NYC transit advocates, officials consider legal action to resume congestion pricing

June 13, 2024

Pro-congestion pricing rally held outside of 1 Centre Street on June 12. Photo courtesy of New York City Comptroller on Flickr

A coalition of legal experts and transit advocates is considering legal action to resume congestion pricing. New York City Comptroller Brad Lander on Wednesday announced plans to explore “all legal avenues” to restart the program, which Gov. Kathy Hochul shut down last week less than a month before it was scheduled to start. The coalition is made up of legal professionals and potential plaintiffs, including residents and business owners within the central business district, MTA board members, and New Yorkers with disabilities.

Photo by Raidarmax on Wikimedia

Congestion pricing, originally expected to begin on June 30, would have charged drivers $15 to enter Manhattan below 60th Street with the goal of reducing traffic, making streets safer, and air cleaner, all while bringing in $1 billion a year to the Metropolitan Transportation Authority for system repairs and infrastructure projects. For many years, transit and environmental activists have been pushing for the policy, which would have been the first of its kind in the country.

Last week, Hochul said “circumstances have changed” since the program’s approval in 2019, citing economic impacts from the pandemic, and announced she would halt the program “indefinitely.” State lawmakers rejected Hochul’s proposal to increase a payroll mobility tax on businesses and the legislative session ended without a replacement for the $1 billion in annual revenue expected from congestion pricing.

In response, the MTA said it would shrink and reorganize its 2020-2024 Capital Program, which funds new trains and buses, accessibility improvements, and signal modernization projects.

Lander on Wednesday called the governor’s decision to pause the program “potentially illegal.”

“This sudden and potentially illegal reversal wronged a host of New Yorkers, who have a right to what was long promised to all of New York—a world-class mass transit system that works for all,” Lander said in a statement.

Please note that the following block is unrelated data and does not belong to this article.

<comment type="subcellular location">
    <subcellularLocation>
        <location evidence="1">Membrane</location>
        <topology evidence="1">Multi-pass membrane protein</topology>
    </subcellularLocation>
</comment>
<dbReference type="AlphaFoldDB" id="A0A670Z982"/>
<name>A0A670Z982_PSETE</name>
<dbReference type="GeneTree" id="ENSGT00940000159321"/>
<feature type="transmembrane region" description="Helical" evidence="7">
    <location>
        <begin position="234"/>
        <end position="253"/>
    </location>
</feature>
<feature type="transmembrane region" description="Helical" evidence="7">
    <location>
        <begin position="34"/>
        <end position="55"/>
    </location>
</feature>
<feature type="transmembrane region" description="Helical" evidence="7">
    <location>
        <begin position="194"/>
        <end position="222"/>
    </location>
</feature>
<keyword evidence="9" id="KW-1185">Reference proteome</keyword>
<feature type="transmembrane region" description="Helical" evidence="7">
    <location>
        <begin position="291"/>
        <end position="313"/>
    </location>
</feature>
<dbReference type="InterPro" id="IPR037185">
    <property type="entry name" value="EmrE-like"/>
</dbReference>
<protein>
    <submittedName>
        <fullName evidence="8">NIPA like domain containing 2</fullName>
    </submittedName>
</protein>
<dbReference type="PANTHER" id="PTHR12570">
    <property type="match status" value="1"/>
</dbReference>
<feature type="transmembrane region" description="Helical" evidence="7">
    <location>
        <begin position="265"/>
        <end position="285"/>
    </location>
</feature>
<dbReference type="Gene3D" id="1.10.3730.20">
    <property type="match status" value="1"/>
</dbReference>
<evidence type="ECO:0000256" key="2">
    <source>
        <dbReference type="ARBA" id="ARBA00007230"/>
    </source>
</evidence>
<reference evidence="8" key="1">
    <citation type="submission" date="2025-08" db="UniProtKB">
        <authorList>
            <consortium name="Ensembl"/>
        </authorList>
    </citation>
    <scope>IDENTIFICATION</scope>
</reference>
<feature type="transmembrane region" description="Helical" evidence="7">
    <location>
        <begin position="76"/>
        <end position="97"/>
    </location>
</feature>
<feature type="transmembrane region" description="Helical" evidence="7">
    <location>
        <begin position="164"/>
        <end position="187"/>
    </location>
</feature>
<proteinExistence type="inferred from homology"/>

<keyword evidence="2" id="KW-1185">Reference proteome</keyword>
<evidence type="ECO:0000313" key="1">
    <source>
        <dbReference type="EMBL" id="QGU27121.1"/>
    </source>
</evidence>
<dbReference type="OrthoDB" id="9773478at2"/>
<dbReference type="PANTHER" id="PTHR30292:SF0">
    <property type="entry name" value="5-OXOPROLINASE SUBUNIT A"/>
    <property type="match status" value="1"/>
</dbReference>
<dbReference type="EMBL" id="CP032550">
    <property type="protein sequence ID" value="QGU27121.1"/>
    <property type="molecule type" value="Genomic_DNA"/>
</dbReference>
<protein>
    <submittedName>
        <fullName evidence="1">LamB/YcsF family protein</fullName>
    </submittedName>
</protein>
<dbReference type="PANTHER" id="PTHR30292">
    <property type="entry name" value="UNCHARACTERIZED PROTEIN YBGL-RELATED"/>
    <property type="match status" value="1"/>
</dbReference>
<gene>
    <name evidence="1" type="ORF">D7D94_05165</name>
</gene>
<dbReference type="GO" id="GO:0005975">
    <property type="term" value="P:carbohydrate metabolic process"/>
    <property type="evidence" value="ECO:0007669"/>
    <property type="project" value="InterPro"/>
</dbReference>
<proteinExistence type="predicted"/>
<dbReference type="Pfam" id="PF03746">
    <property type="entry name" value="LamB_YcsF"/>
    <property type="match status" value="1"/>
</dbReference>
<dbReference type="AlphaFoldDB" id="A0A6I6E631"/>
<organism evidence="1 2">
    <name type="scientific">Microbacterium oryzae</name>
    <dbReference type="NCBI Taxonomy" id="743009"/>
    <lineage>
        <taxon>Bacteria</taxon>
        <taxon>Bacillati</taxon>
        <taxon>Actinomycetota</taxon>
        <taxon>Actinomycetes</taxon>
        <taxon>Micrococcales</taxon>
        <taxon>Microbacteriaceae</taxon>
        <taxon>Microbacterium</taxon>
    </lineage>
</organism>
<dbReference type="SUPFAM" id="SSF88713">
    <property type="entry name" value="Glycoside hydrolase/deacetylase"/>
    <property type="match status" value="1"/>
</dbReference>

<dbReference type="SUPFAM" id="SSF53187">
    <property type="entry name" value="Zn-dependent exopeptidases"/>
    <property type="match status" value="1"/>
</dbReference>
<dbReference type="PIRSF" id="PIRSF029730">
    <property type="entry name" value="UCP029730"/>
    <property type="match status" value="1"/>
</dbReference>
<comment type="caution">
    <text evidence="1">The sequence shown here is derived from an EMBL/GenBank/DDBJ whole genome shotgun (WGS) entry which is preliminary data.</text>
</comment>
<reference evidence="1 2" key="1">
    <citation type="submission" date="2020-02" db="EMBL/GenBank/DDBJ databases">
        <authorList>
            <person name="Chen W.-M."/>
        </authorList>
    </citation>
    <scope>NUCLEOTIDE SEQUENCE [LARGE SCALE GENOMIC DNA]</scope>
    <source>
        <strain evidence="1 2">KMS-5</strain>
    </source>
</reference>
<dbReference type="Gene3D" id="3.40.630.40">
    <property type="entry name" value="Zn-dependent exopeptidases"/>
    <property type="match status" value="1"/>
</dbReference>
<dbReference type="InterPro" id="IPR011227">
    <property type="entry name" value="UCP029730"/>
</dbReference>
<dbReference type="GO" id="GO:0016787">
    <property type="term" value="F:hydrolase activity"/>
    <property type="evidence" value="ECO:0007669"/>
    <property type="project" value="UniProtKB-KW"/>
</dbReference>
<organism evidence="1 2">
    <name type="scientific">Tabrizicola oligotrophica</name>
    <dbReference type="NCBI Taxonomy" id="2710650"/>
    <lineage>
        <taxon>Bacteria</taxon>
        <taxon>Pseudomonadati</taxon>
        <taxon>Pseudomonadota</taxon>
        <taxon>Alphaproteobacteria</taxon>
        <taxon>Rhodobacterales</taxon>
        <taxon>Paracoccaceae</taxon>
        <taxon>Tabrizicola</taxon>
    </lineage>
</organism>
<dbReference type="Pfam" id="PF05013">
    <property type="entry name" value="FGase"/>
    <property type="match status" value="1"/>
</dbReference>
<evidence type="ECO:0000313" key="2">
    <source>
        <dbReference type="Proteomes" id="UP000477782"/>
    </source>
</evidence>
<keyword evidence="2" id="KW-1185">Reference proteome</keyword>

“This broad coalition of legal experts and potential plaintiffs will act to ensure the swift and inevitable implementation of congestion pricing—even if it means taking their cases to court. We’re here to steer our shared future back on track.”

Lander and his team are considering filing lawsuits based on several laws including the 2019 statute passed by the legislature and signed by former Gov. Andrew Cuomo that says the MTA “shall” implement the congestion pricing program. Others include the Climate Leadership and Community Protection Act, which says the governor and state agencies are required to work toward statewide greenhouse gas emissions reduction goals, and the 2021 Green Amendment, which grants all residents the right to clean air, clean water, and a clean environment.

Lander also said delaying congestion pricing delays transit accessibility improvements and cited the 2022 settlement with disability advocates in which the MTA agreed to make nearly all stations accessible to people with disabilities by 2055.

“Governor Hochul does not have the power to indefinitely postpone the congestion pricing program,” Michael B. Gerrard, a law professor at Columbia Law School, said. “The 2019 statute gives the MTA the mandatory duty to implement congestion pricing. It is illegal for the Governor to unilaterally cancel it.”

Gerrard told Politico he expects to file at least one lawsuit this month.”

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